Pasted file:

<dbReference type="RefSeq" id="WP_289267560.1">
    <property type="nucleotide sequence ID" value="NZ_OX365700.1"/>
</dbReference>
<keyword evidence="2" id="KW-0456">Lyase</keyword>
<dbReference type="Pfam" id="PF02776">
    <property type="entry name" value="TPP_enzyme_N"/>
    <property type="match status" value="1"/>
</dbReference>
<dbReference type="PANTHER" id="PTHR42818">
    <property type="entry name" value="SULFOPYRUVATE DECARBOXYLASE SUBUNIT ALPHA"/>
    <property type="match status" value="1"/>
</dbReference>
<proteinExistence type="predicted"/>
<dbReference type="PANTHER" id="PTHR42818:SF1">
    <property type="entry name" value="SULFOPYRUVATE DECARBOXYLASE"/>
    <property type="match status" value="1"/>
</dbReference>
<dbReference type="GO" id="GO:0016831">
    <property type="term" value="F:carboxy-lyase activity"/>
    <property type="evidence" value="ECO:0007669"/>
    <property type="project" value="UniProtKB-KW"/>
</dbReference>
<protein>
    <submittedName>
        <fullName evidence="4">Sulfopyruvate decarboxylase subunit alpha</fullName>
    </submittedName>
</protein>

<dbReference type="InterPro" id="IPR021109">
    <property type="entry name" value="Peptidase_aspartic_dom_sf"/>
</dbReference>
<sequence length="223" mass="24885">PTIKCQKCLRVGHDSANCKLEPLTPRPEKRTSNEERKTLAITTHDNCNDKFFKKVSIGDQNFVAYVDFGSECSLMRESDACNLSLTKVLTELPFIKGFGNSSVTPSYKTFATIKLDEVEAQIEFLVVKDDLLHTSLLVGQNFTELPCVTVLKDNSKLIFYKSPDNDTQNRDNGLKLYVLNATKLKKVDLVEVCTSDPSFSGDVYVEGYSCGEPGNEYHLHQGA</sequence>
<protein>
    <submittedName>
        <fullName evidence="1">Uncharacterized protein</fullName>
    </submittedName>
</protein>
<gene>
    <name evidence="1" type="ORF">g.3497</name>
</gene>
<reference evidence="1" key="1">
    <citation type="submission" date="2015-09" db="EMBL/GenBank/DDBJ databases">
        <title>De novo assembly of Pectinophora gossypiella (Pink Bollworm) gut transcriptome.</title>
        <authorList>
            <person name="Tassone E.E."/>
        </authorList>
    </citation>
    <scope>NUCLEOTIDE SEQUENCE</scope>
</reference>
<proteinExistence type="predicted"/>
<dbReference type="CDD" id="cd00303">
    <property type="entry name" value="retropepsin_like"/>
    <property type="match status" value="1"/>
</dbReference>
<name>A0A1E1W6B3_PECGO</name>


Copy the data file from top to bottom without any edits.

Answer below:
<dbReference type="RefSeq" id="WP_289267560.1">
    <property type="nucleotide sequence ID" value="NZ_OX365700.1"/>
</dbReference>
<keyword evidence="2" id="KW-0456">Lyase</keyword>
<dbReference type="Pfam" id="PF02776">
    <property type="entry name" value="TPP_enzyme_N"/>
    <property type="match status" value="1"/>
</dbReference>
<dbReference type="PANTHER" id="PTHR42818">
    <property type="entry name" value="SULFOPYRUVATE DECARBOXYLASE SUBUNIT ALPHA"/>
    <property type="match status" value="1"/>
</dbReference>
<proteinExistence type="predicted"/>
<dbReference type="PANTHER" id="PTHR42818:SF1">
    <property type="entry name" value="SULFOPYRUVATE DECARBOXYLASE"/>
    <property type="match status" value="1"/>
</dbReference>
<dbReference type="GO" id="GO:0016831">
    <property type="term" value="F:carboxy-lyase activity"/>
    <property type="evidence" value="ECO:0007669"/>
    <property type="project" value="UniProtKB-KW"/>
</dbReference>
<protein>
    <submittedName>
        <fullName evidence="4">Sulfopyruvate decarboxylase subunit alpha</fullName>
    </submittedName>
</protein>

<dbReference type="InterPro" id="IPR021109">
    <property type="entry name" value="Peptidase_aspartic_dom_sf"/>
</dbReference>
<sequence length="223" mass="24885">PTIKCQKCLRVGHDSANCKLEPLTPRPEKRTSNEERKTLAITTHDNCNDKFFKKVSIGDQNFVAYVDFGSECSLMRESDACNLSLTKVLTELPFIKGFGNSSVTPSYKTFATIKLDEVEAQIEFLVVKDDLLHTSLLVGQNFTELPCVTVLKDNSKLIFYKSPDNDTQNRDNGLKLYVLNATKLKKVDLVEVCTSDPSFSGDVYVEGYSCGEPGNEYHLHQGA</sequence>
<protein>
    <submittedName>
        <fullName evidence="1">Uncharacterized protein</fullName>
    </submittedName>
</protein>
<gene>
    <name evidence="1" type="ORF">g.3497</name>
</gene>
<reference evidence="1" key="1">
    <citation type="submission" date="2015-09" db="EMBL/GenBank/DDBJ databases">
        <title>De novo assembly of Pectinophora gossypiella (Pink Bollworm) gut transcriptome.</title>
        <authorList>
            <person name="Tassone E.E."/>
        </authorList>
    </citation>
    <scope>NUCLEOTIDE SEQUENCE</scope>
</reference>
<proteinExistence type="predicted"/>
<dbReference type="CDD" id="cd00303">
    <property type="entry name" value="retropepsin_like"/>
    <property type="match status" value="1"/>
</dbReference>
<name>A0A1E1W6B3_PECGO</name>